Lucas Ind
4 min readJan 26, 2021



In May 1988, Margaret Thatcher and her Conservative government issued Section 28 of the Local Government Act 1988, which would soon become one of the most damaging amendments against the queer community and leave a devasting impact that is still present today. The amendment made it illegal for teachers to promote homosexuality in schools, local councils were forbidden from funding any material depicting same-sex relationships and LGBT youth groups were forced to close. This therefore made for a very isolating environment for young LGBT people as there were no resources for them to access and make sense of their sexual identity.

Thankfully, due to charities such as the LGBT Switchboard, which was a telephone service that dealt with the queries of the LGBT community and gave according advice, young LGBT people could be taught about same-sex relationships and sexual health. Which would have been vital during the late 80s and early 90s in the midst of the HIV/AIDS pandemic. However, why should it have been left to the community to educate thousands of young questioning or openly queer children about sex and relationships? When their straight peers were receiving an education depicting opposite sex and relationships.

“Children who need to be taught to respect traditional moral values are being taught that they have an inalienable right to be gay” Thatcher stated.

Stemming from this, many teachers would go as far to not even mention the words homosexuality, queer or gay, in conversation, in fear of being accused of promoting homosexuality. This lack of dialogue therefore left many openly queer or questioning children to feel, as Thatcher inferred, alienated from society.

In the midst of the HIV/AIDS pandemic that cut through the queer community, this lack of conversation concerning LBGT sexual health, let alone, same-sex relationships, was incredibly damaging on young openly queer or questioning people. During this devasting period, teaching young LGBT people about LGBT sexual health and same-sex relationships, could have led to the HIV/AIDS pandemic being less catastrophic to the community, and introduced an awareness of safe LGBT sex and also help diminish the stigmatisation of the pandemic. Even in present times, there is a complete lack of LGBT sexual health education in the school curriculum, which leaves many of today’s generation of young LGBT people in a similar position of their forbearers. In turn, many young LGBT people have to teach themselves LGBT sexual health.

In the past few years, many gay men have come forward about their experiences of being groomed through Grindr. Equally, there are countless news stories of young gay men coming forward about sexual assault stemming from Grindr, many of these events taking place during their adolescent years. Therefore, teaching these children about queer sexual health would reduce this from happening. Especially, during fundament years of development, sexual assault and trauma during this period can leave incredibly damaging impacts upon mental health.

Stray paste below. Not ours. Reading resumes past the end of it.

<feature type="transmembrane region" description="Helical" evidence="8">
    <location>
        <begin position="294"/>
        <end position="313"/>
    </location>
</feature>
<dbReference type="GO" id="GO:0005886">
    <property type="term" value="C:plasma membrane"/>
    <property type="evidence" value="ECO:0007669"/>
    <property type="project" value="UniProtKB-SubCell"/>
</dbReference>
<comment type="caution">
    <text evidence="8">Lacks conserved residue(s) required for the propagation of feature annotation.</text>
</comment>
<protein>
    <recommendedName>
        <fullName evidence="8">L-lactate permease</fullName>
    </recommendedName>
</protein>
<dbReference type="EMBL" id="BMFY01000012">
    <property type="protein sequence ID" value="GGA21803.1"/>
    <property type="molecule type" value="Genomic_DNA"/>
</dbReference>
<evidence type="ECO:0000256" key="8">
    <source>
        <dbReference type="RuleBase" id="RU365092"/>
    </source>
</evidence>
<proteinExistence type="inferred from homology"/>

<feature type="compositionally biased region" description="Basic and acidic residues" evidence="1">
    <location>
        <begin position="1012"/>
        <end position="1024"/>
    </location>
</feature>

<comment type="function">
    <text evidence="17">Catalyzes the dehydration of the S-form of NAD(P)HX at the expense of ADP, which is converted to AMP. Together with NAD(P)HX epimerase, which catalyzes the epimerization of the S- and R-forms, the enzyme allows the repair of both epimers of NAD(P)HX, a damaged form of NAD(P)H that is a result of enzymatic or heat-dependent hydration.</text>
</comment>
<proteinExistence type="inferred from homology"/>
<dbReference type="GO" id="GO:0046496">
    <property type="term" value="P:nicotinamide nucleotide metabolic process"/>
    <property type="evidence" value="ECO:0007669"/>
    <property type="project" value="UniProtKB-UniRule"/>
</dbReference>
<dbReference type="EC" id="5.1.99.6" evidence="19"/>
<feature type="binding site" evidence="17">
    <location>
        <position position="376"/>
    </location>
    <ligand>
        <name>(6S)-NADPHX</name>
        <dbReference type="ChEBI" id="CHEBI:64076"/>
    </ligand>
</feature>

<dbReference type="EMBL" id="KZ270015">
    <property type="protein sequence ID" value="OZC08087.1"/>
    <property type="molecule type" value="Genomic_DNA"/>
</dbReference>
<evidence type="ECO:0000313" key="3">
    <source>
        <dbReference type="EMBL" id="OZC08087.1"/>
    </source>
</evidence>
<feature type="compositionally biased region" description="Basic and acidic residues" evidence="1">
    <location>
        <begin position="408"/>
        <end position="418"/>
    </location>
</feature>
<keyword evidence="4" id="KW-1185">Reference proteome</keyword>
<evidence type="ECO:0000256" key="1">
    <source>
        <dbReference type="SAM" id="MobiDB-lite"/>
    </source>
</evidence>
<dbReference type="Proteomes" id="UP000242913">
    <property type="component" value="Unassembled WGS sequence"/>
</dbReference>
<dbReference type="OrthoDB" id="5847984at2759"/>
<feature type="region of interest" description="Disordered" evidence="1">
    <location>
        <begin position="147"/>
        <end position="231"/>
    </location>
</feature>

In 2019, The Guardian stated how “Nearly seven in 10 lesbian, gay, bisexual and trans (LGBT) people have been sexually harassed at work, according to research for the Trades Union Congress revealing a ‘hidden epidemic’”. It could be strongly contested that if all children were taught LGBT sexual health then this staggering figure would be lowered. In the fight for equality, why is queer sexual health being missed off if the curriculum, leaving our young queer generation fending for themselves and alienating them. In many ways nothing has changed since the days of Thatcher.

Bearing this in mind, though never explicitly voting for or against same-sex marriage, our current Prime Minister, Boris Johnson, has been publicly homophobic during his career as a journalist. Referring to gay men as “tank-topped bumboys” and also stated how “Labour’s appalling agenda” was “encouraging the teaching of homosexuality in schools”. Furthermore, many members of the Conservative parliament are openly homophobic and vote against gay rights. For example, Priti Patel voted against same sex marriage, Esther McVey wanted to reimplement Section 28 in 2019 and Jacob Rees-Mogg has been publicly homophobic and consistently voted against gay rights and same-sex marriage.

As recent as 2019, Parkfield School is Birmingham was pressured by the government to end LGBT lessons in their school. It was this event that inspired Esther McVey to state how Section 28 should be implemented back into education stating how “parents know best for their children”. Though, she faced criticism from fellow Tories, such as Justine Greening, who was the first openly gay female cabinet minister, who tweeted how “you can’t pick and choose on human rights and equality” and how “Children should understand a modern and diverse Britain they’re growing up in.” It is worrying that in 2019, a member of the ruling party would have such views and go as far as wanting to reinstate such a devasting amendment back into a curriculum, that still doesn’t cater for young LGBT people.

Section 28 was an example of institutional homophobia and was incredibly damaging for the queer community that lived through it. However, its legacy is still stained on society, and still impacting the queer community. Furthermore, a lack of LGBT sexual health education within schools is reminiscent of Section 28 and continues to discriminate and alienate young LGBT people. Arguably, in a fight for equality, why should the inclusion of LGBT sexual health be redundant from the curriculum, as its redundancy has major impacts of the lives of young LGBT people. As homosexuality has now almost been decriminalised for 55 years, and the HIV/AIDS pandemic cured, why it is still that the younger LGBT community are still not receiving vital education about same-sex relationships and LGBT sexual health?